Skip to main content

IBEW/National Safety Council Conference

Posted in
On October 22, 2009 I attended the IBEW Safety Caucus in Orlando, Florida.  There were over 100 locals at this Caucus.
I also attended the National Safety Council Labor Division Meeting following the IBEW Safety Caucus.

Jim Tomaseski, who is the IBEW Safety & Health Director, gave the International Report.  Most of the report focused on the current economical situation and its effects on locals across the United States and Canada.  One of the topics brought up was how we as Union Members can help to improve Safety, which helps our employers' lower Workers Comp. costs.  The average cost right now on a Workers Comp. claim is well over $12,000.00.  This, of course, hurts our employers' profitability, which hurts all of us when it comes to negotiating for better wages and benefits.

Several Labor Liaisons from OSHA were present, and spoke about the lack of OSHA reps in the field.  Most of these vacancies are due to retirements, and under the Bush administration they were kept vacant.  Under the Obama administration, they will start with the hiring of approx. 100-150 reps immediately.  There is a good chance that with the funding, this could go as high 1,000 over the next couple of years.  It appears with the new administration that OSHA is now refocusing on compliance with the laws.  They are handing out more fines for violations, instead of just warnings.

One of the most interesting topics was about RF exposure.  There are a lot of concerns as to how much exposure to this radiation is too much.  Right now, several studies are under way to try and put more OSHA laws in to the workplace to protect workers. You can read more about this at the following link:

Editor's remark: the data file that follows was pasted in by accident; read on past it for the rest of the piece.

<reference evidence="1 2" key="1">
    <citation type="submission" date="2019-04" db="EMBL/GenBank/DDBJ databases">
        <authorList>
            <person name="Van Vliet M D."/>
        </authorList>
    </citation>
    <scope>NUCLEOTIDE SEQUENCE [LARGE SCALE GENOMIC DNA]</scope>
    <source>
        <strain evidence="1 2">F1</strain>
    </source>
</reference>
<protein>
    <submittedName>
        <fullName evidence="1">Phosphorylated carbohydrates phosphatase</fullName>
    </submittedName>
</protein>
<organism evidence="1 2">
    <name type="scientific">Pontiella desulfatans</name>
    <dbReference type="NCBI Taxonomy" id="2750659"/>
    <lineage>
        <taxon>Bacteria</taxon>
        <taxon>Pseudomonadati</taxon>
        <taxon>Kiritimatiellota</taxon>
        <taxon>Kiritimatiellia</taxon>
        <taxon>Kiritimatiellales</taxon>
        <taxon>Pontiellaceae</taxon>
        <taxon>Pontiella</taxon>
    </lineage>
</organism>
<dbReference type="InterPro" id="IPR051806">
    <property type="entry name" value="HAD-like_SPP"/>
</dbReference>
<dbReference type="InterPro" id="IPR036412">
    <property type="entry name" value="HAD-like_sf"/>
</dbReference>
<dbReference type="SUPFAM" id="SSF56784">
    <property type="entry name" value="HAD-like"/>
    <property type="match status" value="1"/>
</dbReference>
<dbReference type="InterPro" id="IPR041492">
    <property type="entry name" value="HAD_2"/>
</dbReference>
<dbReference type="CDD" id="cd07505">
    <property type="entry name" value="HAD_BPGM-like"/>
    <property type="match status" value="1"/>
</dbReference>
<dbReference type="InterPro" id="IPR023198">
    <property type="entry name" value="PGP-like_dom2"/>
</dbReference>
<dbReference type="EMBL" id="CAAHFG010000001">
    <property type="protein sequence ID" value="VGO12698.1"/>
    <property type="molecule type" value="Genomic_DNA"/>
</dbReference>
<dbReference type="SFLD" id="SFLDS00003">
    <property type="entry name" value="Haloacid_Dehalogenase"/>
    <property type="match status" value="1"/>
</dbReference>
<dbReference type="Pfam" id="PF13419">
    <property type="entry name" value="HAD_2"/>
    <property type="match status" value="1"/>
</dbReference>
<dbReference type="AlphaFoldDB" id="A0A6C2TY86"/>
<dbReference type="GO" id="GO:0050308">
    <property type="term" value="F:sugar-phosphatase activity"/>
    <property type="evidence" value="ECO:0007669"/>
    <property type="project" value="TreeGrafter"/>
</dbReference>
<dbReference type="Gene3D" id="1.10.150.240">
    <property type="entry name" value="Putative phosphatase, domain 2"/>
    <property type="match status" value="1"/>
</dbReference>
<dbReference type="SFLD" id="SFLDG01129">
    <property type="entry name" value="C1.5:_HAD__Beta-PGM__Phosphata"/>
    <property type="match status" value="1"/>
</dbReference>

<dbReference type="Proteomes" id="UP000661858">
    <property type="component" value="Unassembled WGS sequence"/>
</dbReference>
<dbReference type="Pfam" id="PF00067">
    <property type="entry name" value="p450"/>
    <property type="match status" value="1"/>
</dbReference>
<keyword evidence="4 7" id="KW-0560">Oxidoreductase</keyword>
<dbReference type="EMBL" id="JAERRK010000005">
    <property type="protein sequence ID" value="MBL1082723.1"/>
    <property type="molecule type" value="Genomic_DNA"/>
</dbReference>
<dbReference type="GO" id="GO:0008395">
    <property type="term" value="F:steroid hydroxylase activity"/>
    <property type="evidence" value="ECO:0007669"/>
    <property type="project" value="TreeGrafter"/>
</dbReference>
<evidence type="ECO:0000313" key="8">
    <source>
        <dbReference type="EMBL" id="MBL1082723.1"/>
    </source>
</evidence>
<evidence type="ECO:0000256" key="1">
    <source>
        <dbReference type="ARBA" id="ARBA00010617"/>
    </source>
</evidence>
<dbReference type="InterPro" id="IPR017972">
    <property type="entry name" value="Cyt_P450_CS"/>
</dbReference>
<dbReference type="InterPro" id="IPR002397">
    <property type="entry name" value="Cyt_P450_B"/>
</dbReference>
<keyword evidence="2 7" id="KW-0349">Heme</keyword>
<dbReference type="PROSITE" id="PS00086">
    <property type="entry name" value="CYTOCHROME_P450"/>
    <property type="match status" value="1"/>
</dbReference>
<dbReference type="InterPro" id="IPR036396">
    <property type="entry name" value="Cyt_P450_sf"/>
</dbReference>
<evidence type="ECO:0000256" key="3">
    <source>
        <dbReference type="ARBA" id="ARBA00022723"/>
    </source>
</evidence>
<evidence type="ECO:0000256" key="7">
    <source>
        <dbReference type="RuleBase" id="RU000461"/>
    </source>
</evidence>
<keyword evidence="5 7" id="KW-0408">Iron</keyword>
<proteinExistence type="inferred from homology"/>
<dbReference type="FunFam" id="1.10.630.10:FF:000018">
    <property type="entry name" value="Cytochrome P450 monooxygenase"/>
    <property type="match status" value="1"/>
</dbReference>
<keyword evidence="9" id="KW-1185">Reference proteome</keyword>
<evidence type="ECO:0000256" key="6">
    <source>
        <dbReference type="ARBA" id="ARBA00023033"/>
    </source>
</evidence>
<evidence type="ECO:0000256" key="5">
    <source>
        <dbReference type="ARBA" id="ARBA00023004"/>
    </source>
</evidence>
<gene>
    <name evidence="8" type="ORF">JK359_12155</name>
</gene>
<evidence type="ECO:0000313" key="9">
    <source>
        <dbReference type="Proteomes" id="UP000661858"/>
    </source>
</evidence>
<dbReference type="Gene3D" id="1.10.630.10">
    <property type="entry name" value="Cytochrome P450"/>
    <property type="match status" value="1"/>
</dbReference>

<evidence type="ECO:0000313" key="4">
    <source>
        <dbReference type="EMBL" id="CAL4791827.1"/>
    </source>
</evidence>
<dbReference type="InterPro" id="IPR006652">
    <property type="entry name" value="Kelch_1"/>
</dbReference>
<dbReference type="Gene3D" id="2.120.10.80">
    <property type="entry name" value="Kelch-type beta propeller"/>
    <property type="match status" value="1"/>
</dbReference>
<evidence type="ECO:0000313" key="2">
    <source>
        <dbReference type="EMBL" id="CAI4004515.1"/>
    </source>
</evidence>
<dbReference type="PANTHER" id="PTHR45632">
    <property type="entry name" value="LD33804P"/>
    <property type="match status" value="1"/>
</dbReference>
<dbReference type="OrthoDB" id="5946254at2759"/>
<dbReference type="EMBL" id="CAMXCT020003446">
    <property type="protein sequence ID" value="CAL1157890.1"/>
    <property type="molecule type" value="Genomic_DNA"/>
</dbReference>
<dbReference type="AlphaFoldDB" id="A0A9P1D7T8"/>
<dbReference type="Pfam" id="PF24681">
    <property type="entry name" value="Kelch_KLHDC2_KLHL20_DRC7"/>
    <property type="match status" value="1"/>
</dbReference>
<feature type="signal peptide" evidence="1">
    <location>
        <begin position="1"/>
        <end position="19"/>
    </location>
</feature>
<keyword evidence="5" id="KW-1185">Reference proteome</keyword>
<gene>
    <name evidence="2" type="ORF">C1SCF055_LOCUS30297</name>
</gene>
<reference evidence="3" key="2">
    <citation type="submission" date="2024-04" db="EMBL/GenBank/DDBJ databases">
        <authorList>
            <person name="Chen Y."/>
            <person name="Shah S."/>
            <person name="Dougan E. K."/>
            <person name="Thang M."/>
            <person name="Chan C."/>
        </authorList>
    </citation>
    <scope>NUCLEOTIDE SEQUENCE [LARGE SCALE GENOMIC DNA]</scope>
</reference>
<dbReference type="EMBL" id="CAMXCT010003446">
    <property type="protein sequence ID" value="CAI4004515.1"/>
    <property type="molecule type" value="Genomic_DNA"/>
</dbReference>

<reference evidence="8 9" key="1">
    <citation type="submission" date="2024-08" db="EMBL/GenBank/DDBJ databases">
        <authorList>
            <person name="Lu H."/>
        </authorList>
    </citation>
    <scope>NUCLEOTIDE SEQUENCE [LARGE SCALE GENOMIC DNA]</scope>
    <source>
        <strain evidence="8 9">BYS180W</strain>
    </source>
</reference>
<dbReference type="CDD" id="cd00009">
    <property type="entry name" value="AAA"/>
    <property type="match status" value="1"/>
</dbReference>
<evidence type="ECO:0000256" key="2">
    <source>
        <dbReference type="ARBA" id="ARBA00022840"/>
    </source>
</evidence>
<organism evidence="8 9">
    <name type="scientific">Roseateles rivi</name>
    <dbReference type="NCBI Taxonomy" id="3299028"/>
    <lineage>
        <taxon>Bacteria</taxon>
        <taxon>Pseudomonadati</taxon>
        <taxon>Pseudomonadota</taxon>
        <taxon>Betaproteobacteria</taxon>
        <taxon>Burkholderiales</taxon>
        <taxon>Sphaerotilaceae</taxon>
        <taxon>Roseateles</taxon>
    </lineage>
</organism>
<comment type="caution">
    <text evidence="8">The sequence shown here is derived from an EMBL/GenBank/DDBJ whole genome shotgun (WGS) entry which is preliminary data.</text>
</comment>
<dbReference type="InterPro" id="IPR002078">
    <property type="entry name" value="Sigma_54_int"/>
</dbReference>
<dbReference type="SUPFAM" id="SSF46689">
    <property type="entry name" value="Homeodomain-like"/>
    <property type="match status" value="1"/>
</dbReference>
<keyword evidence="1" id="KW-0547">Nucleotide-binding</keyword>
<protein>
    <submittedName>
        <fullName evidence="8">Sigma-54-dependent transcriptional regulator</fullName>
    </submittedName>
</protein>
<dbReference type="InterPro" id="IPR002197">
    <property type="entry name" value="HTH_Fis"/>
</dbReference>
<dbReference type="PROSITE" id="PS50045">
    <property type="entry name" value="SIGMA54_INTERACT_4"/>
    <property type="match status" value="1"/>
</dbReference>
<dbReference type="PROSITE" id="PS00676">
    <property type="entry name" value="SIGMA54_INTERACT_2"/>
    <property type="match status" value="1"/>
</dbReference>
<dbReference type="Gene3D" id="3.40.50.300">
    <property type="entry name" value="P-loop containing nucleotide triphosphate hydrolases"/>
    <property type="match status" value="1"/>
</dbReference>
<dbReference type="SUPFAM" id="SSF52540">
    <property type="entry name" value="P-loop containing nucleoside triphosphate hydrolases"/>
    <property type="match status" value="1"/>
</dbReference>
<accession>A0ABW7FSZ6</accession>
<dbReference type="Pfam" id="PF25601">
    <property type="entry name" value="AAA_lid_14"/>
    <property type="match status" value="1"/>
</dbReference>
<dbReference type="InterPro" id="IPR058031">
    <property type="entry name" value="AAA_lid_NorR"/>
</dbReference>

If you're being exposed to Radio Frequency during your work assignments, please visit: http://www.rfcheck.com.  There is an online survey that will help all of us to better understand the dangers associated with RF.

At the National Safety Council, I was able sit in with the Ergonomics Safety & Health Committee.  The focus here was with OSHA becoming more "passionate" about Ergonomics.  During the Bush administration, President Bush signed legislation to repeal federal regulations on work place ergonomics.  This has prevented OSHA from having a strong, enforceable and comprehensive ergonomic standard for labor.  The hope is that the new Secretary of Labor, Hilda L. Solis will quickly focus on bringing out new ergonomic standards.  It's been estimated that American companies could save $20 billion each year in workers' compensation if we were able to eliminate repetitive stress injuries.

On Saturday I went to a training session on "Communicating Safety" and also sat in with the Transportation Safety & Health Committee.  It was a great opportunity to hear about the safety concerns with the airlines, railroad, trucking, etc.

Overall, it was a great experience and I learned a lot.  Hopefully as the economy recovers, more Unions will get behind the National Safety Council and to help each and everyone of us to make our work environments safer.

 

In Solidarity,

John Glye Jr.